You could also go to 2 Timothy 2, where it says that repentance is granted by God. I could show you other passages in the book of Acts. This is invariably the case in Scripture, that when you see a relationship between God’s work and human response, God’s work precedes. God is the giver, God is the chooser, God is the one who gives faith. In fact, he gives not only faith, but he gives the elect themselves to Jesus.
Here’s another passage (this one’s not on the screen), John 6:37, “All that the Father gives to me shall come to me, and him who comes to me I will never cast away.”
Here’s one more. 2 Thessalonians 2:13-14 shows us that belief follows God’s choice and call. “But we ought always to give thanks to God for you, brothers beloved by the Lord, because God chose you as the first fruits to be saved through sanctification by the Spirit and belief in the truth. To this he called you…” To this, okay. That’s a reference backwards, isn’t it? “To this.” It is a reference backwards to salvation through sanctification of the Spirit and belief in the truth. “To this,” to salvation, “he called you through our gospel, so that you may obtain the glory of our Lord Jesus Christ.”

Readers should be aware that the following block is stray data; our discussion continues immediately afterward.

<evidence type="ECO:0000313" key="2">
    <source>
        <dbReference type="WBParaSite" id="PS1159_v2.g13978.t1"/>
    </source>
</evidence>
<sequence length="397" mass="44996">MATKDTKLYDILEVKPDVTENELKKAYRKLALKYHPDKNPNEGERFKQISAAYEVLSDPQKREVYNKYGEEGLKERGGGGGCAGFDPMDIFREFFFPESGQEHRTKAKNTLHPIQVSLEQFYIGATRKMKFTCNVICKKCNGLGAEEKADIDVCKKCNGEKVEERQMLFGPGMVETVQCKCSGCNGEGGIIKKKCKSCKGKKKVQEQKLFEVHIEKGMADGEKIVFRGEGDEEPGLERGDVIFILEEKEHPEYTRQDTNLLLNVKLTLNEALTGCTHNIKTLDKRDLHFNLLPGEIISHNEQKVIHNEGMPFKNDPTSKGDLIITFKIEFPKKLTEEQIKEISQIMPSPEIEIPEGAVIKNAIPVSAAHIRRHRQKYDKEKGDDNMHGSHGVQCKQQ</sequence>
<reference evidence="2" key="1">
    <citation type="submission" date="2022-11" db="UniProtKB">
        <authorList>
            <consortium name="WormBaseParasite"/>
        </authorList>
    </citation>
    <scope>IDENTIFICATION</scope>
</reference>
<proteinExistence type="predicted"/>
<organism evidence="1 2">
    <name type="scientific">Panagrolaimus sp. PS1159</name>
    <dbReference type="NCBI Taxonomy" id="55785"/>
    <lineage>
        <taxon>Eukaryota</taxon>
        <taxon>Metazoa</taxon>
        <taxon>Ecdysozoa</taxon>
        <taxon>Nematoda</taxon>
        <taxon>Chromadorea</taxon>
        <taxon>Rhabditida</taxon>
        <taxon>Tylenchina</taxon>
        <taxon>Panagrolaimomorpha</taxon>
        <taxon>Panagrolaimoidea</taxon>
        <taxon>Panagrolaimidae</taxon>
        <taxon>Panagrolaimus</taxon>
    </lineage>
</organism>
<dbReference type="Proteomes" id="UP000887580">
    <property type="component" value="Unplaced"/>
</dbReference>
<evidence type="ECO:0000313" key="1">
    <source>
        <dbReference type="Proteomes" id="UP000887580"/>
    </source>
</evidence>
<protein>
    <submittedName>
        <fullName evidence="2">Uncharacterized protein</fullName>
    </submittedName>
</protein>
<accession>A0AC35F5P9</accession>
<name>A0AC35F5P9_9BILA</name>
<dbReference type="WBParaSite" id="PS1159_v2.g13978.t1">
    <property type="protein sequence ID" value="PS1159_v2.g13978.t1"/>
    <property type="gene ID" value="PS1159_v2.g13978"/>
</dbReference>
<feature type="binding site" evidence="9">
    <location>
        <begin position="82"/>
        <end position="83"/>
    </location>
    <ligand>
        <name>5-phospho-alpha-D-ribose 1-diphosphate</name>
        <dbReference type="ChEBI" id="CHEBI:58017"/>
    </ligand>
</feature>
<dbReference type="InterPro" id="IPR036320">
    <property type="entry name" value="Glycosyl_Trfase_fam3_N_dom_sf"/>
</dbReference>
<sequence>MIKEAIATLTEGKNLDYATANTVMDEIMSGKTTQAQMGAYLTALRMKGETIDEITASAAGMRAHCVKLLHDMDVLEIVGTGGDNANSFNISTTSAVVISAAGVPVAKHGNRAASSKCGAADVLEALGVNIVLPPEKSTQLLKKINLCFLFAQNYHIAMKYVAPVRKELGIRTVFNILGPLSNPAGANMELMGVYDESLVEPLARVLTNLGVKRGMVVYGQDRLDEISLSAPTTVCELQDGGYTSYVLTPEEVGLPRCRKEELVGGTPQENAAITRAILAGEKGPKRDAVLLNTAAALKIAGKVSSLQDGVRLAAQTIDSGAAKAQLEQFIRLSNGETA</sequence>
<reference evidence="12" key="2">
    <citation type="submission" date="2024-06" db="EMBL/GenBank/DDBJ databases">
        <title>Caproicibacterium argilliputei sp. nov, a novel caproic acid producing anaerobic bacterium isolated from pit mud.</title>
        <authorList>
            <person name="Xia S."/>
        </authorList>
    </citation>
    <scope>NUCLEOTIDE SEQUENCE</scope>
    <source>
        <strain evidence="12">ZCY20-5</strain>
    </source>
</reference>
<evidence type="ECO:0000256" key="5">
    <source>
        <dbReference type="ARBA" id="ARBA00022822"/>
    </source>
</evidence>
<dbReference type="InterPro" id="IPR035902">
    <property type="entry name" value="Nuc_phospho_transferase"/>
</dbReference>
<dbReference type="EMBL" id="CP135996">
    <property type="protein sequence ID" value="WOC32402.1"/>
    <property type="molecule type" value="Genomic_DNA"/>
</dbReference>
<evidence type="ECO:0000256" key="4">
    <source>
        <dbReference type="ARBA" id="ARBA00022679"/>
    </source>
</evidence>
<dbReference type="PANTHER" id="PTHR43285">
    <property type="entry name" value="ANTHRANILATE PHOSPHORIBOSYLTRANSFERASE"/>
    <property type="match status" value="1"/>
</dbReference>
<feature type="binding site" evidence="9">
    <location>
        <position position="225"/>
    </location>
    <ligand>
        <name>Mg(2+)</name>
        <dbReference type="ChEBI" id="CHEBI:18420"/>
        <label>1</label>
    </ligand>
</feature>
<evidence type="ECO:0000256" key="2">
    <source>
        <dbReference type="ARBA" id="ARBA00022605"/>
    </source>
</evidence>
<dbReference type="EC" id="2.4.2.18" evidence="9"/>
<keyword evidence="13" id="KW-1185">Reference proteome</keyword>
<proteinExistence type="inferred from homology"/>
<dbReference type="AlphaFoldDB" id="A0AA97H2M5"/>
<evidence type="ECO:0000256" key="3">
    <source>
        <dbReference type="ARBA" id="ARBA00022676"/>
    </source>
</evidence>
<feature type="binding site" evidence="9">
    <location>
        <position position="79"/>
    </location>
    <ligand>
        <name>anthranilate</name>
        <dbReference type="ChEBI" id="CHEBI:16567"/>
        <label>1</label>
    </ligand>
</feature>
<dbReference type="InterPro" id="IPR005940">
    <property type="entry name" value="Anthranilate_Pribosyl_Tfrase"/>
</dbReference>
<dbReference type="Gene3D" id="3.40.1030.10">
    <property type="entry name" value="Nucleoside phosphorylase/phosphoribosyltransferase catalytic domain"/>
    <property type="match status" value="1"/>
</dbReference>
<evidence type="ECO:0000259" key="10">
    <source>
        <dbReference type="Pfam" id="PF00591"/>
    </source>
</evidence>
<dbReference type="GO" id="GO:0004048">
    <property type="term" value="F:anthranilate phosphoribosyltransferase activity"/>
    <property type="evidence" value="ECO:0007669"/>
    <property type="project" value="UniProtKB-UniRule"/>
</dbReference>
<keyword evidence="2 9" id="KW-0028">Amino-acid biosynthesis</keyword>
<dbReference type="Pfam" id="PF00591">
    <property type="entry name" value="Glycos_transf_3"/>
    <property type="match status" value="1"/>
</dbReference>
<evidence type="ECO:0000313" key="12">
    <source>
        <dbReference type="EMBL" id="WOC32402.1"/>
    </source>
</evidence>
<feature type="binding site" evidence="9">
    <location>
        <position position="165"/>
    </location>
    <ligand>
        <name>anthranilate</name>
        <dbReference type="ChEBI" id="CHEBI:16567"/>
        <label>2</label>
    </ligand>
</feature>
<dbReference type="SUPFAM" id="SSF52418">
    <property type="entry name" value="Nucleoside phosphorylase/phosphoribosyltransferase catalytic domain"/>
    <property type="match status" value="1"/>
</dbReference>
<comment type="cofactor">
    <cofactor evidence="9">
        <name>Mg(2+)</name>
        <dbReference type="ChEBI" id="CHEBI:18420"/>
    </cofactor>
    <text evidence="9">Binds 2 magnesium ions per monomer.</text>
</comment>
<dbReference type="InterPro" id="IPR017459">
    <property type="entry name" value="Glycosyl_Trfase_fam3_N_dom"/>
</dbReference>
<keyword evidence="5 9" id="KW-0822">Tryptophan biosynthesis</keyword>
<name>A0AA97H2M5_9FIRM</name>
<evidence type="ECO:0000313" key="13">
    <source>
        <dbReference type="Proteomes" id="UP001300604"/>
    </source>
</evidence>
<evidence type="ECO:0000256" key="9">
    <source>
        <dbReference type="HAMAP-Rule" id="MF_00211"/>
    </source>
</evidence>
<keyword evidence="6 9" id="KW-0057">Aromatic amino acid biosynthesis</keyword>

There you see it again. God’s choice and God’s call precede faith, sanctification, the work of the Spirit, salvation, and all of it.
Now, that’s just five or six passages that I’ve given you. It would not be difficult, brothers and sisters, to triple or quadruple that. If you’re struggling with this this morning—and it’s fine if you are—I know that everyone does not believe as I believe, and that even within our church there’s some diversity of opinion. So I understand that. I don’t want to be unfair or in any way caricature the other side.